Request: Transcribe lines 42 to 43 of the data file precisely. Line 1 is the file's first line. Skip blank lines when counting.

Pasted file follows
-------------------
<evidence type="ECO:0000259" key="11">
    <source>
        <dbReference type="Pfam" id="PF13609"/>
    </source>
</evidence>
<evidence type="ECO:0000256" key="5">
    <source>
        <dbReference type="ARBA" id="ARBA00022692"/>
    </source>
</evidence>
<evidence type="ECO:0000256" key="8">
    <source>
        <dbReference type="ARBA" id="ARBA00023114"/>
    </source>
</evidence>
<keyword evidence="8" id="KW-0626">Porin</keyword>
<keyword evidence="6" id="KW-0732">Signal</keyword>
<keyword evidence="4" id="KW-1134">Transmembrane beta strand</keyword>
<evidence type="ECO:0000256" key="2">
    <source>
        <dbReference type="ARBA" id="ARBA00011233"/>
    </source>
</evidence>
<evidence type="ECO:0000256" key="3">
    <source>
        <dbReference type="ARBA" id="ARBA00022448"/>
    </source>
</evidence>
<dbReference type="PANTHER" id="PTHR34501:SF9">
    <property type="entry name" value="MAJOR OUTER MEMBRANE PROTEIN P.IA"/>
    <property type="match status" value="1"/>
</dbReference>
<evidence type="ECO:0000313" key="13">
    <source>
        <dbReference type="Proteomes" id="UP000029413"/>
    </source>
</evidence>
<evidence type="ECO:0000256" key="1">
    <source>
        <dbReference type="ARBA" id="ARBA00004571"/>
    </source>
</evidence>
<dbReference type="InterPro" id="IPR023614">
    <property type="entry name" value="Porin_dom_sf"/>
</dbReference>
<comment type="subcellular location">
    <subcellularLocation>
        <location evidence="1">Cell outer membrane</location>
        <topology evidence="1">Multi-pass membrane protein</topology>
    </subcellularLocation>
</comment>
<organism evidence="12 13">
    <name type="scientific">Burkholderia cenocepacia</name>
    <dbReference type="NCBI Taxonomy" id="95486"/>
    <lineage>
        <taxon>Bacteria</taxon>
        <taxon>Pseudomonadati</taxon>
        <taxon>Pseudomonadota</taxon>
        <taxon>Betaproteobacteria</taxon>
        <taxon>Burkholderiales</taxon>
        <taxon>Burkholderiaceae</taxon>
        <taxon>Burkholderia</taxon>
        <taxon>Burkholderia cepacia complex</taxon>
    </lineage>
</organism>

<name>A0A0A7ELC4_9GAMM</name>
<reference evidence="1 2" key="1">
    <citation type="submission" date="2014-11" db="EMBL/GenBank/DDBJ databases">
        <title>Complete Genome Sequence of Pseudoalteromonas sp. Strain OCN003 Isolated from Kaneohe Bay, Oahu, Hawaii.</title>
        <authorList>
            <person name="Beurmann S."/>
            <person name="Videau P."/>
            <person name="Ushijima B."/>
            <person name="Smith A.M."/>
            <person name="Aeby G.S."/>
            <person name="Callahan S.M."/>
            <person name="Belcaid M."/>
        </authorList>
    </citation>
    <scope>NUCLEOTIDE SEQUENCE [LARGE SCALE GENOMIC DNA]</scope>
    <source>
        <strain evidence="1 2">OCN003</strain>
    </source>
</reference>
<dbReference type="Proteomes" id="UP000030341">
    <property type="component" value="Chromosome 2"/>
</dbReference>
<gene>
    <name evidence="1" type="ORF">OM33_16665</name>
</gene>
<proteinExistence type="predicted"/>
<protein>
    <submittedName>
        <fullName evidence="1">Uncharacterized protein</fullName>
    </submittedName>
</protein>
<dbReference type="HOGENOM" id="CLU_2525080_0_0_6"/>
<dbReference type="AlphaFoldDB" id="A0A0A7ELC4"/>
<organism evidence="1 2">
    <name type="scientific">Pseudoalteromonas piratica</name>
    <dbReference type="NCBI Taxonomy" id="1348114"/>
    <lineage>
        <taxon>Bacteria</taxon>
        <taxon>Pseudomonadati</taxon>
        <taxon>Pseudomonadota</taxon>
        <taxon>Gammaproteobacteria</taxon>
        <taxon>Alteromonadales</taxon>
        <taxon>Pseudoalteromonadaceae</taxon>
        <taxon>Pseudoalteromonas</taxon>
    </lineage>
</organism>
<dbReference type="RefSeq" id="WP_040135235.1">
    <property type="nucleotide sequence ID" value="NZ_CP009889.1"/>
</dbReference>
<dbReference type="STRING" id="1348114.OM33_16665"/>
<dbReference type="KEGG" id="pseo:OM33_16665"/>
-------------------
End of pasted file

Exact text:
</evidence>
<dbReference type="InterPro" id="IPR023614">